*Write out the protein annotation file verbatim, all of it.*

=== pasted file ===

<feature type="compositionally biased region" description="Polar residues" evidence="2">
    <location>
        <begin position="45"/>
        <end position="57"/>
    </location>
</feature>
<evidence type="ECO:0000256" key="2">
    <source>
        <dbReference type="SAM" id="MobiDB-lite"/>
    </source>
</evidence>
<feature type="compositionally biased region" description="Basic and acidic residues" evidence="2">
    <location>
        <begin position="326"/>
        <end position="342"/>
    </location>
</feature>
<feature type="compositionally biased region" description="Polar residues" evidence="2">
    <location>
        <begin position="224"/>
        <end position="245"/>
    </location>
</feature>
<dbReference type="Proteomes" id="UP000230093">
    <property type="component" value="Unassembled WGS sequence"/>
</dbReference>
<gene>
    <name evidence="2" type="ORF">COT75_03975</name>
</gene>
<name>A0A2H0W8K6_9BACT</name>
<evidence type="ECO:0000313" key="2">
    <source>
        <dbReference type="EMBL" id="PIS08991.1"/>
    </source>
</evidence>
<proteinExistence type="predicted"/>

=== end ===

<feature type="compositionally biased region" description="Polar residues" evidence="2">
    <location>
        <begin position="45"/>
        <end position="57"/>
    </location>
</feature>
<evidence type="ECO:0000256" key="2">
    <source>
        <dbReference type="SAM" id="MobiDB-lite"/>
    </source>
</evidence>
<feature type="compositionally biased region" description="Basic and acidic residues" evidence="2">
    <location>
        <begin position="326"/>
        <end position="342"/>
    </location>
</feature>
<feature type="compositionally biased region" description="Polar residues" evidence="2">
    <location>
        <begin position="224"/>
        <end position="245"/>
    </location>
</feature>
<dbReference type="Proteomes" id="UP000230093">
    <property type="component" value="Unassembled WGS sequence"/>
</dbReference>
<gene>
    <name evidence="2" type="ORF">COT75_03975</name>
</gene>
<name>A0A2H0W8K6_9BACT</name>
<evidence type="ECO:0000313" key="2">
    <source>
        <dbReference type="EMBL" id="PIS08991.1"/>
    </source>
</evidence>
<proteinExistence type="predicted"/>